When I was living in England, it was part of our routine each month to enjoy visiting a new village or town. Oftentimes, the location was selected at random, almost like throwing a dart at the map and going where ever the dart landed. One of those trips led us into Scotland, to a play called Ayr. We had a lovely weekend and the entire family enjoyed touring through the little villages nearby. During one of the little jaunts around the countryside, we stopped our car to look at our map … and then realizing that we had parked right next to the former home of Robert Burns.
Burns grew up in rather difficult conditions. His family farm required that he work there every day throughout his childhood. He received his education primarily from his father, who taught Burns and his brothers and sisters the basics of education. In today’s age, many are praising the homeschool concept as a new and effective means of educating children. Although there is nothing new about it, taking one look at the works of Robert Burns should serve as evidence to its potential for being an effective educational process.
Burns’ first collection of poems was published in 1786 after the author pleaded for assistance in raising funds. It seems that he had caused a young lady to become pregnant, and the girl’s father was pursuing Burns for a sizable sum of money. John Wilson printed Poems, Chiefly in the Scottish Dialect for Burns. This collection, known generally as the Kilmarnock Edition, contained many of his better poems; his ability was recognized immediately by the public and Burns was soon hailed as a superb Scottish poet. An excerpt from this collection, The Twa Dogs, is provided below.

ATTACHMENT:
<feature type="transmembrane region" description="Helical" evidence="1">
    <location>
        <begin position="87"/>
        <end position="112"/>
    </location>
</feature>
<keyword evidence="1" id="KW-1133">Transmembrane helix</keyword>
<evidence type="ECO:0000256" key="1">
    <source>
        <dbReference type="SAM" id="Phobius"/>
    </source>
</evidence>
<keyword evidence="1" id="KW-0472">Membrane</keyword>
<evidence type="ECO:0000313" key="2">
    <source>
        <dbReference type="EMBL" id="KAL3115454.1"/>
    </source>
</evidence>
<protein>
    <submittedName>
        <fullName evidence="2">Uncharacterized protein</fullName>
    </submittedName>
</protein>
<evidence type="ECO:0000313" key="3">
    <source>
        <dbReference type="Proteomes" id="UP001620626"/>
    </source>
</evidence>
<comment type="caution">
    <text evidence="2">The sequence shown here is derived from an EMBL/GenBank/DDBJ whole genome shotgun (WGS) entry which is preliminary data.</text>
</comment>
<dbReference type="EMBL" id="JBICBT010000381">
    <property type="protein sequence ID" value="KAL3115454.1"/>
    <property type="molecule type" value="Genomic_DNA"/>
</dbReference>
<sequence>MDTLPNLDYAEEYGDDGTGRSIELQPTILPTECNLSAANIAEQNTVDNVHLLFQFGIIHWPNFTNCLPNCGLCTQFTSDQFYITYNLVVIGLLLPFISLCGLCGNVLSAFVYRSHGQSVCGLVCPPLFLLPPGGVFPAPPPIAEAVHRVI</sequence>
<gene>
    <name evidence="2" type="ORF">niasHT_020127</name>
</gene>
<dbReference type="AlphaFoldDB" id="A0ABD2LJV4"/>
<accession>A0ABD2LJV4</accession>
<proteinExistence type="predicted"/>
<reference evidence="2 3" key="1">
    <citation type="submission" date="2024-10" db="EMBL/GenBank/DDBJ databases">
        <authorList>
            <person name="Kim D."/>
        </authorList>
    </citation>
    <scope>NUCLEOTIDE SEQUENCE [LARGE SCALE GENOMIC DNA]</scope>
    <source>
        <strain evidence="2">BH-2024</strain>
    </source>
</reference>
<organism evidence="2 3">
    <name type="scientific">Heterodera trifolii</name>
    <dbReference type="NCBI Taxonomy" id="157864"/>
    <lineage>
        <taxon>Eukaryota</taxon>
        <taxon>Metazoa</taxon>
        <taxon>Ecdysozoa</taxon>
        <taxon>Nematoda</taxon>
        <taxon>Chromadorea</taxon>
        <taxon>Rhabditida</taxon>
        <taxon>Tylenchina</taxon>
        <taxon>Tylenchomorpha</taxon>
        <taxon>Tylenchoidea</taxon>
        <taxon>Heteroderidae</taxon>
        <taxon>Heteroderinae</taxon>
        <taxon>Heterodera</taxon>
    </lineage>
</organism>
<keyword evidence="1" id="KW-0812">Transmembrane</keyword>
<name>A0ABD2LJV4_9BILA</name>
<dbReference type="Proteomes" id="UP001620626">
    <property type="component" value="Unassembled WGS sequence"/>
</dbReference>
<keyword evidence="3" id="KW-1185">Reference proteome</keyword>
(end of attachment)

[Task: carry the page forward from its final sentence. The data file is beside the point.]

The Twa Dogs (excerpt)
by Robert Burns
Burns soon received word that some gentlemen from Edinburgh were interested in seeing a second edition of his work, and so he set out immediately for that location. Within a short time, the Edinburgh Edition of Poems, Chiefly in the Scottish Dialect was published, and Burns found himself clearly on the way to being a noted poet. During his stay in Edinburgh, Burns had the opportunity to mingle with many of that city’s aristocracy. It was noted in later writings that Burns had made a tremendously positive impression on the people whom he encountered. In particular, a young Walter Scott was quite impressed with Burns and wrote some very positive and compelling comments regarding the country poet. Shortly after Burns returned to Ayr, he wrote Tam O’Shanter, the tale of a drunken farmer who stumbled upon a group of witches who chase him and his horse across a river.
Tam O’Shanter (excerpt)
by Robert Burns
Burns poetry led him the people to refer to him as the Bard of Ayrshire, the Ploughman Poet and, simply, The Bard. Burns’ works are celebrated each year on his birthday with Burns Suppers — a ritual of readings and one of Burns’ favorite meals, Haggis. Here, in the original Scots dialect, is Address to a Haggis, which is one of the many poems read during a Burns Supper.
Address to a Haggis
by Robert Burns
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